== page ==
'It makes me look fat - and I'm not fat'
They may already be larger than life, but these NFL players are larger than their jerseys, thanks to new alterations in the uniform that were set in place this season.
Several 300-pound-plus players have come forward to complain about their new jerseys, saying they hug in all the wrong places and rise up to the point where they look like belly shirts.
San Francisco 49ers player Alex Boone is one such player who says he's mortified by the exposed midriff during games.
The 300-pound guard told the Wall Street Journal: 'It makes me look fat, and I'm not fat.'
Boone told the paper that even his wife was no help.
'She said, "It looks like you ate a small baby."'
Baltimore Ravens defensive lineman Terrence Cody, who tips the scales at 349 pounds, told the WSJ that he doesn't particularly like the new attire either.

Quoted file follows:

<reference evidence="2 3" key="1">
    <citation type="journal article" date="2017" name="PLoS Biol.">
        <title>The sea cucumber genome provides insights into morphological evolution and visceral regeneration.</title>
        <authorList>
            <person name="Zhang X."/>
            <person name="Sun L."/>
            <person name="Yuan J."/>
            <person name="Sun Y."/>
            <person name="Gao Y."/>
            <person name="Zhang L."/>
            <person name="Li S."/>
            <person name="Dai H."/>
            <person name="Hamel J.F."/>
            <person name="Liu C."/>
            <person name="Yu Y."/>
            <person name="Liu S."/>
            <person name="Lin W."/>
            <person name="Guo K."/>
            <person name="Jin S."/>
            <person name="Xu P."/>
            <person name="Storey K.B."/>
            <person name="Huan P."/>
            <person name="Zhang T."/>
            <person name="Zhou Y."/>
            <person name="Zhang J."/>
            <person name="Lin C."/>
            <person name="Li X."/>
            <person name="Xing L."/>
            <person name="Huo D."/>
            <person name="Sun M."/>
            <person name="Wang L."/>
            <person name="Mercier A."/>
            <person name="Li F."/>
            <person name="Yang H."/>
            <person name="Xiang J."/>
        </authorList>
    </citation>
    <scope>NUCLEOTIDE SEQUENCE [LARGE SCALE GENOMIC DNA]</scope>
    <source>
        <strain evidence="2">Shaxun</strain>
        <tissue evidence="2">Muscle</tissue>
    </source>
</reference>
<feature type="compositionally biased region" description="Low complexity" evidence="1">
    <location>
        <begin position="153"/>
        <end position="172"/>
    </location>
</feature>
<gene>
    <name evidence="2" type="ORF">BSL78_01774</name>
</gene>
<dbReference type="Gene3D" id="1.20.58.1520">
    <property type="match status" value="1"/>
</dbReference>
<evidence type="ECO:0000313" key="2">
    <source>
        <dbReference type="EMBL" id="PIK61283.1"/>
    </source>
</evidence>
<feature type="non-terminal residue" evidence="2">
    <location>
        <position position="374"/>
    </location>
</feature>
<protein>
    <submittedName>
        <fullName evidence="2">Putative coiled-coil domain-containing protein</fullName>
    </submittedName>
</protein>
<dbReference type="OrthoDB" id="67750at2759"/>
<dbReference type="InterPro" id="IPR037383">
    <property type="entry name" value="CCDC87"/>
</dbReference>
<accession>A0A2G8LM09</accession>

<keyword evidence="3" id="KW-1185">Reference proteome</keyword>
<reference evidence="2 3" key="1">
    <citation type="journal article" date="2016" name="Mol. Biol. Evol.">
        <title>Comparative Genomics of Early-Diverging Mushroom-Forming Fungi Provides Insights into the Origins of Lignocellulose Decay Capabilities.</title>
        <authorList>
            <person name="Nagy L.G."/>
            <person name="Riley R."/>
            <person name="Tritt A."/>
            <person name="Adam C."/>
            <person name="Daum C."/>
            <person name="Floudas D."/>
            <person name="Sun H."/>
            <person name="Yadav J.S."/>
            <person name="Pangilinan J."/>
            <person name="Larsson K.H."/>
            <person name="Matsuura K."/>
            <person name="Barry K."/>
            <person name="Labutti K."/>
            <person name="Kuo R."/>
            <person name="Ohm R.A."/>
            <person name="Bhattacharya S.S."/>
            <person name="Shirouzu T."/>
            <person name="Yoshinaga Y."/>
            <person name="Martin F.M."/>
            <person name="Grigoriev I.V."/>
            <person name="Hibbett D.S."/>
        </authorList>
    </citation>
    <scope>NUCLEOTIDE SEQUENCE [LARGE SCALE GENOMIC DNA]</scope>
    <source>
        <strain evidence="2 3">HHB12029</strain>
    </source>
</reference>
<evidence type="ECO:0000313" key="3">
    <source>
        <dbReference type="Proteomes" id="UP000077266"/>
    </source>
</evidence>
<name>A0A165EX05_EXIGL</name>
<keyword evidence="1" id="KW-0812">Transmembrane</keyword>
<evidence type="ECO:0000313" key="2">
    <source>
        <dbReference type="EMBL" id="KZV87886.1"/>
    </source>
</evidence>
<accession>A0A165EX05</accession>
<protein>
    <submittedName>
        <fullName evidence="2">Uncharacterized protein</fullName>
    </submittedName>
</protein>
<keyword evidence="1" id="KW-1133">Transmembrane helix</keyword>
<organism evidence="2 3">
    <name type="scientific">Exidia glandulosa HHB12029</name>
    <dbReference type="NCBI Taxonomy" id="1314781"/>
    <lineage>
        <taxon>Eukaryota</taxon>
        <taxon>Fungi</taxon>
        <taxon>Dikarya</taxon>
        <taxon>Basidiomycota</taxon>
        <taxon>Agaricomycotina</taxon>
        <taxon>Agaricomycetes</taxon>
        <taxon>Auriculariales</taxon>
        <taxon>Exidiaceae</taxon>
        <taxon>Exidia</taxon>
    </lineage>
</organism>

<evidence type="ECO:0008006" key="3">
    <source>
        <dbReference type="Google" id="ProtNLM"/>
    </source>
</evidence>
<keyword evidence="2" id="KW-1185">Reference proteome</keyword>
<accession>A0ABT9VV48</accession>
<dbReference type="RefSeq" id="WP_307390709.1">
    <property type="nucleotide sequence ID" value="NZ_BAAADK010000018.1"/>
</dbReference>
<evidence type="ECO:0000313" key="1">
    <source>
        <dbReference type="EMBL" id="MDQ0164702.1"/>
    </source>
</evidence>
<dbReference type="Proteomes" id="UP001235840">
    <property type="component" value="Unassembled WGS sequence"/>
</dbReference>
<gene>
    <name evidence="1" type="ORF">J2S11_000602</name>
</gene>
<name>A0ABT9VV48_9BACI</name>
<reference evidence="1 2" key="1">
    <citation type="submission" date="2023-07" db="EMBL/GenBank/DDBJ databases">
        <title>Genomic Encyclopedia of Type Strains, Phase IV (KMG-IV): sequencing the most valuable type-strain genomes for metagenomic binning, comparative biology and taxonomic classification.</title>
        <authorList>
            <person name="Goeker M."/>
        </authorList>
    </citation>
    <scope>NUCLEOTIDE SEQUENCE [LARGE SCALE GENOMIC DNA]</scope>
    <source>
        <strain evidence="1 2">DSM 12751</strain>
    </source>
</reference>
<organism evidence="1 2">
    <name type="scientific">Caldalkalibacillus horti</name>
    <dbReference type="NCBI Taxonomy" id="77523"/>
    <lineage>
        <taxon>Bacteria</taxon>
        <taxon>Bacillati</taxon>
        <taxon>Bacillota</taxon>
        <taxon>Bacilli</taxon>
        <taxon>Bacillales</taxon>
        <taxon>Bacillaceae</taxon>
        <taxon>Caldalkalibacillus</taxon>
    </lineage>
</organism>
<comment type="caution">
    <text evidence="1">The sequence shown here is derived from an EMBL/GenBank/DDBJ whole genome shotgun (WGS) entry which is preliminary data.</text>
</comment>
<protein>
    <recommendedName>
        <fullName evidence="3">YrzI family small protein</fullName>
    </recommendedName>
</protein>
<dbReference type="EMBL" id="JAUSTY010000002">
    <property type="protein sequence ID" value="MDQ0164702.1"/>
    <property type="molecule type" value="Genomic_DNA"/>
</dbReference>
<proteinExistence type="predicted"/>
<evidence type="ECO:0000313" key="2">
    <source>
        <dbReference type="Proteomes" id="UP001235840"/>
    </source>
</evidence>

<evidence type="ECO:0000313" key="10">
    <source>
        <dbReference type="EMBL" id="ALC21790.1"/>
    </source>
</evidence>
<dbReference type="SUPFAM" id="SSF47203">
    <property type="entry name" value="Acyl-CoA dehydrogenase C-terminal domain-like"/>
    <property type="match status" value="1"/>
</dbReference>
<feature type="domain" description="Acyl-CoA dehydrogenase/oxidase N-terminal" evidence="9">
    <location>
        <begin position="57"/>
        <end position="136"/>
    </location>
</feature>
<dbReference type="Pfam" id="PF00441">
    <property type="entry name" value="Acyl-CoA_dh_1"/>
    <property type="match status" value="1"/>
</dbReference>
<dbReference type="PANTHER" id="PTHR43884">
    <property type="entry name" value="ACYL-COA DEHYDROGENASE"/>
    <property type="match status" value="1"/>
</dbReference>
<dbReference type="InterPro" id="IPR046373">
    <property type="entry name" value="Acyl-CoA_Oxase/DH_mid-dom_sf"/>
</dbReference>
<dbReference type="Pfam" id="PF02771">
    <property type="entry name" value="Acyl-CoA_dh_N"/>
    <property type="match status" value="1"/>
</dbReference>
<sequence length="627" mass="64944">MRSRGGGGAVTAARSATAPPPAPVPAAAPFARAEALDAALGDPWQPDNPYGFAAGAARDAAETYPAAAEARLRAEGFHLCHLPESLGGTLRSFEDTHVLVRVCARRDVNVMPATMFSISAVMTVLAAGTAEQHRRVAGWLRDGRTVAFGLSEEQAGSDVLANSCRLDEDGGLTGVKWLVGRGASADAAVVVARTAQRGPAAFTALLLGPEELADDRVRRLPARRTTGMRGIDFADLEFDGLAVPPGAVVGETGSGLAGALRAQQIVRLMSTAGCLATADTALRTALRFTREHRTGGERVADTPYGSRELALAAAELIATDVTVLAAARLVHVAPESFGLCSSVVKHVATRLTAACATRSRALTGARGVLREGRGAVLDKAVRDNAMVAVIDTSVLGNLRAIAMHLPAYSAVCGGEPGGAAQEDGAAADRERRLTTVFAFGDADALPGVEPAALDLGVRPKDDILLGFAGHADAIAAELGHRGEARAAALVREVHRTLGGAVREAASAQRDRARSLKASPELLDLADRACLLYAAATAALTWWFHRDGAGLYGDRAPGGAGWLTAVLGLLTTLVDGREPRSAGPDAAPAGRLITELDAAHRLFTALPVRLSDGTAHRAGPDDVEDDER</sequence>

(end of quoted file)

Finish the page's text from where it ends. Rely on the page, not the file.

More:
He does, however, offer a solution: 'I feel like they should put different material in for the big guys.'
The league unveiled the new Nike-designed uniforms in April, dispatching a player from each of the 32 teams to parade around a Brooklyn, New York, film studio in something of a gridiron fashion show.
Those players were mostly quarterbacks, receivers and running backs, who are typically the lighter guys on the field.
The new uniforms came after the NFL's licensing agreement with Reebok expired in March - and the league turned to Nike for something fresh and more sleek.
Dubbed the Nike Elite 51, the company's designers spoke to numerous players, including Rams running back Steven Jackson, Jets cornerback Darrelle Revis and Lions defensive tackle Ndamukong Suh, to find out what they want in a uniform.
Back in April, Nike's creative director for football and baseball, Todd Van Horne, told Reuters: 'We wanted to understand performance needs of the players.'